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Reviewed by:
  • James Dashow: Archimedes—A Planetarium Opera
  • Bradley S. Green
James Dashow: Archimedes—A Planetarium Opera
Neuma Records, 2021

Digital download, 2021, Naviar Records NR011, available from Naviar Records, London, England,;

Archimedes: A Planetarium Opera by James Dashow is an opera written to be performed in a planetarium, mixing hexaphonic audio playback and live vocalists with intricate light shows that occur regularly throughout the opera’s three acts. It is a massive, complex work that took the composer nine years to complete, and, though finished in 2008, this new compact disc marks its first full release, mixed down to stereo from the 6.0 surround-sound original. The three-CD set can be found on Amazon, the Neuma Records Web site, and the composer’s Web site. As the present recording clearly demonstrates, this work is a monumental achievement.

Before discussing the composition or recording quality, some context should be given to the story and its characters. The libretto, written by Cary Plotkin and Ted Weiss, centers around Archimedes, the famed mathematical genius from the ancient city of Syracuse in Sicily, focusing [End Page 85] primarily on his use of war machines to defend the city during the 214– 212 BCE Roman siege. Although the opera certainly has a concrete (albeit minimalist) narrative grounded in documented history, this narrative serves to explore deeper themes of human nature, which Dashow describes as a “tragedy of humanity” in his liner notes. As a character, Archimedes is presented as an obsessive individual, preoccupied with the beauty and purity of his mathematical musings and motivated only by the discovery of invention. Another central character (and narrator) is Marcellus, the Roman consul who leads the siege against Syracuse and is motivated by an idealistic dream of a Roman utopia. Both characters espouse admirable goals—still, both are only human. Compelled by the suffering of a terrified Syracusan people, Archimedes uses his talents to build gruesomely effective war machines to protect the city, while Marcellus, backed by the power-hungry Roman senate, plans to persuade Archimedes to use his war machines to protect Rome from its enemies. These characters are all vessels that symbolize both the best and worst of humanity, illustrating how good intentions can be used to justify heinous acts, and how we can be left devastated by our decisions, both individually and collectively.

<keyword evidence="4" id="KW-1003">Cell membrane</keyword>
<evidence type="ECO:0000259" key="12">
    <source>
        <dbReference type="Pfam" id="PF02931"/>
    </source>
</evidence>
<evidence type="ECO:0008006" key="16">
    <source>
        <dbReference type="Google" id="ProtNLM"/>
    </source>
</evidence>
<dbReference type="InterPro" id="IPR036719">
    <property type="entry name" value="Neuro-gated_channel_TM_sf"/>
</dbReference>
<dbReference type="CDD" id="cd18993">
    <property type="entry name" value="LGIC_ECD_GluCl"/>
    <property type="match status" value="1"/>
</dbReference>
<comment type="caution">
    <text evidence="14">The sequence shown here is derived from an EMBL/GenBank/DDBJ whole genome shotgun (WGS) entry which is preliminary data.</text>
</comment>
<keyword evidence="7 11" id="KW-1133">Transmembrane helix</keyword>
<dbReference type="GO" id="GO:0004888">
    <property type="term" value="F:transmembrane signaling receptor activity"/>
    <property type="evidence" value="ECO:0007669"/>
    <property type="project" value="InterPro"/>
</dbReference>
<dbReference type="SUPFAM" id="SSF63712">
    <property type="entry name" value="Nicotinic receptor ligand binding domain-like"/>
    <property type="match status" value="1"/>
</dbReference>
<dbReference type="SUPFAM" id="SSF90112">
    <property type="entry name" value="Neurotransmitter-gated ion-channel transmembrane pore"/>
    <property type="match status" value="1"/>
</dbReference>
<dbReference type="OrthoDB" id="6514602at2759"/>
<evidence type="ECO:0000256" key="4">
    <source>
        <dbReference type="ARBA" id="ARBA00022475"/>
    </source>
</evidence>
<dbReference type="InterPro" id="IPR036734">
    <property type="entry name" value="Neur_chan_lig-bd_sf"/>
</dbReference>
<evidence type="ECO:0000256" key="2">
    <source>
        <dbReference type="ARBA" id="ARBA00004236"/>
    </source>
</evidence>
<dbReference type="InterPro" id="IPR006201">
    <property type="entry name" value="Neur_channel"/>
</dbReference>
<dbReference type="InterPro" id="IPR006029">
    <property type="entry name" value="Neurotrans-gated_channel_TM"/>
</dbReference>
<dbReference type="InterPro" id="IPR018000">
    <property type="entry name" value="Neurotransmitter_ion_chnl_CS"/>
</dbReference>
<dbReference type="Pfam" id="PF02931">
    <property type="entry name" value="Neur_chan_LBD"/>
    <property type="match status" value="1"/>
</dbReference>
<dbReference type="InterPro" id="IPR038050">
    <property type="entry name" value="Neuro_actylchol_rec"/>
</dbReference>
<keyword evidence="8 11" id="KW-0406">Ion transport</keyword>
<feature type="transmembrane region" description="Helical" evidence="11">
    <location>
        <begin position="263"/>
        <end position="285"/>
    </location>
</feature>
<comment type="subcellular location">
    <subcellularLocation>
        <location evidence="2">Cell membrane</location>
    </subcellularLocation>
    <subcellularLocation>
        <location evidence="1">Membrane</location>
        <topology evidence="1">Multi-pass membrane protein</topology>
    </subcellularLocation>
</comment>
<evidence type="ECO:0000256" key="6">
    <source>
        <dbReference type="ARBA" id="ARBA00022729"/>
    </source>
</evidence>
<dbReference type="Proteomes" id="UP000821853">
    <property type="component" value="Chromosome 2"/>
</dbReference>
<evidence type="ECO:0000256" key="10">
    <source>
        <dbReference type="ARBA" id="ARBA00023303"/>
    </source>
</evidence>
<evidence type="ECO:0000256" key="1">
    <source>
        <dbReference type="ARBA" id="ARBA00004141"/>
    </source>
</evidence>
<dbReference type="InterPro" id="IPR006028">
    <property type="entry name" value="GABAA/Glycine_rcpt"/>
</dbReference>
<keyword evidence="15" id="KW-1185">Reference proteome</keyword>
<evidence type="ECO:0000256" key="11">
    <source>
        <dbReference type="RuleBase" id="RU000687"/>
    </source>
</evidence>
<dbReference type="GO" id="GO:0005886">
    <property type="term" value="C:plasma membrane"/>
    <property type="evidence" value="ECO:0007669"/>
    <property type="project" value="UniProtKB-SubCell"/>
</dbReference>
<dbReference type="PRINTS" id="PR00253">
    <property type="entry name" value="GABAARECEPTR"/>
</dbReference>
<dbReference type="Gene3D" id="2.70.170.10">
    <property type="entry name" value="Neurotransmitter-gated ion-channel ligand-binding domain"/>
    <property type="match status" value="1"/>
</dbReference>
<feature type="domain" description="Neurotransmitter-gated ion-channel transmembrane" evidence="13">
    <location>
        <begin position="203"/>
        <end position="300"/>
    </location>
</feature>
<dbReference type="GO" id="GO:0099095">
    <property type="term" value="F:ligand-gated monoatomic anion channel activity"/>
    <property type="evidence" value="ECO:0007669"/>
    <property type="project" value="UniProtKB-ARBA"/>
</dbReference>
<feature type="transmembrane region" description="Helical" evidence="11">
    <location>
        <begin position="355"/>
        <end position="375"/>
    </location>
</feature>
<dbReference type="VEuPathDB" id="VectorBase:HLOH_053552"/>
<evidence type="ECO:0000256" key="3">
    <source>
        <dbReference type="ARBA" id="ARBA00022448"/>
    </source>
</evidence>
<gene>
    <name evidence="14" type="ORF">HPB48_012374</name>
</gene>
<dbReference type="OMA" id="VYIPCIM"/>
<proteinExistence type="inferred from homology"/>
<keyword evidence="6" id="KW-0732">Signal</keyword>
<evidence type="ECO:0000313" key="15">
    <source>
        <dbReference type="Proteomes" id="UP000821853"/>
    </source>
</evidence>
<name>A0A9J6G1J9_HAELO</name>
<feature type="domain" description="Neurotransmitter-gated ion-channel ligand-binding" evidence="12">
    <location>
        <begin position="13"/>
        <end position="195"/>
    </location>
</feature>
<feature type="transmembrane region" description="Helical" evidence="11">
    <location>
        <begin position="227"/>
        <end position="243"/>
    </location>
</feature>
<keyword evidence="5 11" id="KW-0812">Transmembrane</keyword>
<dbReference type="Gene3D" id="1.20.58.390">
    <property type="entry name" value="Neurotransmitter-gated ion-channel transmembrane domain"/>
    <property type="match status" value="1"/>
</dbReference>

There are two other characters that need mentioning: the Prime Mover, a god-like figure from Plato’s Timaeus who acts as architect to the universe, and Demiurge, a two-person conjoined being whom the Prime Mover tasks to “create the tribe of humans so . . . they may not equal gods but may imitate them perfectly.” Demiurge then creates Archimedes, giving him “a larger share of the flame, prime fire.” These entities, the events they set in motion, and their eventual bleak realization during the final act as a frame for both the story and the theme of human duality and fallibility, broadening the perspective and extrapolating from the flaws of a few historical men to represent the flaws of humans throughout history, past, present, and future.

The music Dashow composes to this elaborate libretto compliments the story and its themes flawlessly, both on a micro and macro level. It is colorful and engaging, with expertly crafted electronic sounds, and although the music is fixed media (except for the vocal parts), it has a thoroughly spontaneous quality throughout. The vocal parts are performed with a mix of spoken word, Sprechstimme, and fully sung lines, most of which are visceral representations of the text. There is a wonderfully stark contrast between the lyricism of the vocal parts and the colorful tapestry of electronic accompaniment which, if I’m bold enough to make an imperfect comparison, regularly reminded me of the interaction between voice and instruments in works such as Pierre Boulez’s legendary Le Marteau sans maître.

At all times during the opera, Dashow’s mastery of electronic music is on full display, and it seems as if every synthesis and sampling technique available at the time of composition was utilized, many times simultaneously. Recorded and MIDI instruments...